Globally, scientific understanding of Covid-19 is changing on a frequent basis, and for this reason, the cruise industry will continue to work with experts as understanding evolves and prevailing guidance from health authorities aligns.

Is there a possible timeline as to when the cruise industry can collectively publish its health, hygiene and safety protocol?
There is no quick fix in this international pandemic and it’s not possible to speculate on timing at the moment, and so our industry will continue to be guided by medical experts and health authorities as it works towards resumption.

Is there any chance of cruise tourism being part of the travel bubbles that country governments and tourism authorities are attempting to establish? Is this a conversation that CLIA is getting into with government agencies and tourism authorities?
When the time is right, we envisage cruise operations are likely to resume in controlled phases and on a regional basis, particularly while international travel is restricted.

In different regions, this may involve domestic cruises, short itineraries, or operations within a regional bubble. Ultimately, the cruise industry will be guided by governments and health authorities on the appropriate pathway to a restart.

The cruise industry’s aim is to develop the best possible response to Covid-19 so that we can begin discussions with government on the appropriate way to revive cruise tourism when the time is right.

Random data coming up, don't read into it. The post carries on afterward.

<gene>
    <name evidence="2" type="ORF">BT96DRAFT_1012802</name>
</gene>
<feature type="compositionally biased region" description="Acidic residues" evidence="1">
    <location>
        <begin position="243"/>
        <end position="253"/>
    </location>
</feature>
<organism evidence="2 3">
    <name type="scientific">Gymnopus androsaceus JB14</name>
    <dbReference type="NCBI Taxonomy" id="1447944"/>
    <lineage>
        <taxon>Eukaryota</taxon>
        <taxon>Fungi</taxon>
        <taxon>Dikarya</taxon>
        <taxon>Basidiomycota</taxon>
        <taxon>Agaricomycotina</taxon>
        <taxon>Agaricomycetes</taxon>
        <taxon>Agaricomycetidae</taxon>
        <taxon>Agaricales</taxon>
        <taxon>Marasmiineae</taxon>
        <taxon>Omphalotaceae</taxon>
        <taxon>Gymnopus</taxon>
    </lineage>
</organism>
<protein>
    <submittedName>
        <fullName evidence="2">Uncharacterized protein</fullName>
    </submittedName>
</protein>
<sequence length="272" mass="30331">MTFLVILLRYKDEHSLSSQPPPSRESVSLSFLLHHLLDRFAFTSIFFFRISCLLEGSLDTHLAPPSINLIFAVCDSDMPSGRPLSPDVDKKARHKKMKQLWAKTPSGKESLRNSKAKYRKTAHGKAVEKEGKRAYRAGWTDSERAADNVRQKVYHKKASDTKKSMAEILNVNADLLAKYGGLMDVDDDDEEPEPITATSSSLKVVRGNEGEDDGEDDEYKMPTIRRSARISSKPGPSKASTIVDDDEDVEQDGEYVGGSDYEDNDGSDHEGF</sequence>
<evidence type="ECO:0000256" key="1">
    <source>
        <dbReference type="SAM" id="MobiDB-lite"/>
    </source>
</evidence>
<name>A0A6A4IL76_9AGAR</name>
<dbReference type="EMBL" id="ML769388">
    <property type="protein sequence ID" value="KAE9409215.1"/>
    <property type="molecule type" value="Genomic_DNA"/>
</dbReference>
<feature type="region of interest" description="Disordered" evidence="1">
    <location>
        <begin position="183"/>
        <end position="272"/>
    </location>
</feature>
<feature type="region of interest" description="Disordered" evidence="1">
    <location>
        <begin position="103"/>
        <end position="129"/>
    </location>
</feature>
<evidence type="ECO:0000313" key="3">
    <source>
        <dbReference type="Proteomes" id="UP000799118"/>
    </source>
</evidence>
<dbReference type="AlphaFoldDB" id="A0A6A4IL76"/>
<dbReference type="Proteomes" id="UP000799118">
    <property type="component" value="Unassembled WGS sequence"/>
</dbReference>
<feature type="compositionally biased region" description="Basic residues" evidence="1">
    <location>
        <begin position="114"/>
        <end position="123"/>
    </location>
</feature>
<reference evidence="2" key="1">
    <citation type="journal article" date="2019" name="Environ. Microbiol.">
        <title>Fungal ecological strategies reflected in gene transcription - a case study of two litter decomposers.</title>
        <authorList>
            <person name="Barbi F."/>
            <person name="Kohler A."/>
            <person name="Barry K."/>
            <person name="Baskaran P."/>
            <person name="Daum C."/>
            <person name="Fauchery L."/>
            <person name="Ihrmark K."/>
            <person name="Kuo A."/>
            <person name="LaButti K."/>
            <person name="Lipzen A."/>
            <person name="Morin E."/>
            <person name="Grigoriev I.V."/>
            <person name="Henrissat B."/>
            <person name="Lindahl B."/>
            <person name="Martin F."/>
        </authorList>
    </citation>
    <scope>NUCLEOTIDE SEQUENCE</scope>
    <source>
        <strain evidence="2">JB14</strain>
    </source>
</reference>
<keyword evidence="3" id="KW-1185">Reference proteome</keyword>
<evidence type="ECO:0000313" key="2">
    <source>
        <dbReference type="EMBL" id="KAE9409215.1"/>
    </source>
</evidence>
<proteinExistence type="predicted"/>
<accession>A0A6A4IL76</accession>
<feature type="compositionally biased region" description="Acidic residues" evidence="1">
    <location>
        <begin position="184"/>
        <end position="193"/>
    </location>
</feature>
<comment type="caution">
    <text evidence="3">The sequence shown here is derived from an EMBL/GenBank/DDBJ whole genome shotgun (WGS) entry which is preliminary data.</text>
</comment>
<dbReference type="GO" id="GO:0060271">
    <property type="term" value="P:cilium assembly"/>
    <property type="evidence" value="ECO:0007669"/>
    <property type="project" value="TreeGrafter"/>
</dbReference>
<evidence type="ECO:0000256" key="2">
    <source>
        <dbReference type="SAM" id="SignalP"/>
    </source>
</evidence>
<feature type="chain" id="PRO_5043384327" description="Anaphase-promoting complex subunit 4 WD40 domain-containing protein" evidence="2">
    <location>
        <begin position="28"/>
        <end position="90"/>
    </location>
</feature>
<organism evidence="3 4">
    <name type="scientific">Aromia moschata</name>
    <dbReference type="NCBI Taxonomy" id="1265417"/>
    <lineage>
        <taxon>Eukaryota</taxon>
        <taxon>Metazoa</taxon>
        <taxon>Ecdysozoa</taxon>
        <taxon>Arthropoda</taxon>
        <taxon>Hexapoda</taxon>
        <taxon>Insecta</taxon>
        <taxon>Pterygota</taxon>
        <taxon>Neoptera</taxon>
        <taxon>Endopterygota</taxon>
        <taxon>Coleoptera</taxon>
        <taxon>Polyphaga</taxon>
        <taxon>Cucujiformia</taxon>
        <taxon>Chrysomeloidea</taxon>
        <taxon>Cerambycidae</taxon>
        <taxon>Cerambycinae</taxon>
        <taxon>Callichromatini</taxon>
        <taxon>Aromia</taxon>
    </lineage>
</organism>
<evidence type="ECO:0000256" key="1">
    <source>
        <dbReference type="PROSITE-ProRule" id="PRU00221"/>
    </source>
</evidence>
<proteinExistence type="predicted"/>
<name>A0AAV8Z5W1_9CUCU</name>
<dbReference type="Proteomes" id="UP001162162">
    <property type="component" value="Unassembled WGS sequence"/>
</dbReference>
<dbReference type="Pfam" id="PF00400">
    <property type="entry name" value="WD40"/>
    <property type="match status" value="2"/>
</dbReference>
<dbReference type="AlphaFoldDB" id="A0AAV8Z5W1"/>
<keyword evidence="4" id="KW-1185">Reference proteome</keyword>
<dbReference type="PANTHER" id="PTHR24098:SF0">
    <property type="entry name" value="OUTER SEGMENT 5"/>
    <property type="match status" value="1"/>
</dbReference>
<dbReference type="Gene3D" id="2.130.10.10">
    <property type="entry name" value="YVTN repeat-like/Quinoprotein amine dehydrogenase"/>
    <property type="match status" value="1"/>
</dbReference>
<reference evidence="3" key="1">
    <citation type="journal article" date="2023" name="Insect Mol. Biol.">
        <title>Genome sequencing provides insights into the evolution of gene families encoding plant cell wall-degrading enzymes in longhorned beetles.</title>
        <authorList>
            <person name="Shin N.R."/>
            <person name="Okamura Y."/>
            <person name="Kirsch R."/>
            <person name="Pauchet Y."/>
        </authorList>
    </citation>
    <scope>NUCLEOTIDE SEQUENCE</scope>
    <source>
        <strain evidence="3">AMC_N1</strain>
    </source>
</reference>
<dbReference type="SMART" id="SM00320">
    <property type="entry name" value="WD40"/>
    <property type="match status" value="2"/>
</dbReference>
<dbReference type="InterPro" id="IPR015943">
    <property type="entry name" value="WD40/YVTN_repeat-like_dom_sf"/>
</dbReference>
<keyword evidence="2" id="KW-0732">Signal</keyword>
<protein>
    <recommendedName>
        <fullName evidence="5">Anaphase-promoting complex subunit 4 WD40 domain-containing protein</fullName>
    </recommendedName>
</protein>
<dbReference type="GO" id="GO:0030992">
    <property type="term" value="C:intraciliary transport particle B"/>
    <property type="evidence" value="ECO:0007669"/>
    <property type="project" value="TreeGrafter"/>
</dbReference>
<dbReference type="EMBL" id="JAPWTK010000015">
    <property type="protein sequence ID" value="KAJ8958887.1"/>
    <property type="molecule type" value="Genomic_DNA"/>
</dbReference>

How do you think the cruise experience could change in the initial stages of business recovery?
While it’s not possible to say at this stage what new measures will be implemented, cruise lines have embarked on a comprehensive process which includes consideration of enhanced boarding procedures; additional onboard public health and sanitation protocols; monitoring capabilities; quarantine arrangements; and shore-side care for guests and crew.

Covid-19 is an unprecedented event. With hindsight comes powerful knowledge, which will undoubtedly inform and shape the future of cruising. Cruises will sail again – stronger and better than ever – when the time is right. We believe our industry has the expertise and resilience to confront the current challenges and return to prosperity in the future.

Indeed, hindsight is 20/20. What do you think the cruise tourism industry could have done better to soften the business impact of this pandemic?
From the beginning of this global public health crisis, CLIA cruise line members worked under the guidance of international and national health authorities to adopt policies and protocols, such as travel, contact, and symptom screening that went above and beyond the actions of other industries.

These measures were strengthened repeatedly as new information and guidance became available from prevailing health authorities, culminating with the voluntary suspension of passenger operations in mid-March, making the cruise industry one of the first to take such action.

This suspension occurred within 48 hours of the World Health Organization’s pandemic declaration.

Covid-19 can spread in any setting where people come together to socialise and enjoy shared experiences, which includes cruise ships, as well as restaurants, hotels, movie theatres, and the like. While it is easy to focus on cruising because of its high profile and transparent reporting standards, the fact is cruising is neither the source nor the cause of Covid-19. What is different about cruise ships compared to other settings is that no other sector or industry has such stringent reporting requirements coupled with the presence on board of credentialed doctors and nurses to provide medical surveillance.

What lessons are CLIA and its members taking away from this?
Like all areas of the travel industry, there is much to be learnt from the experience of Covid-19 and the cruise industry is committed to working with medical experts internationally to prepare the best possible response and uphold the health and safety of guests, crew and the communities we visit.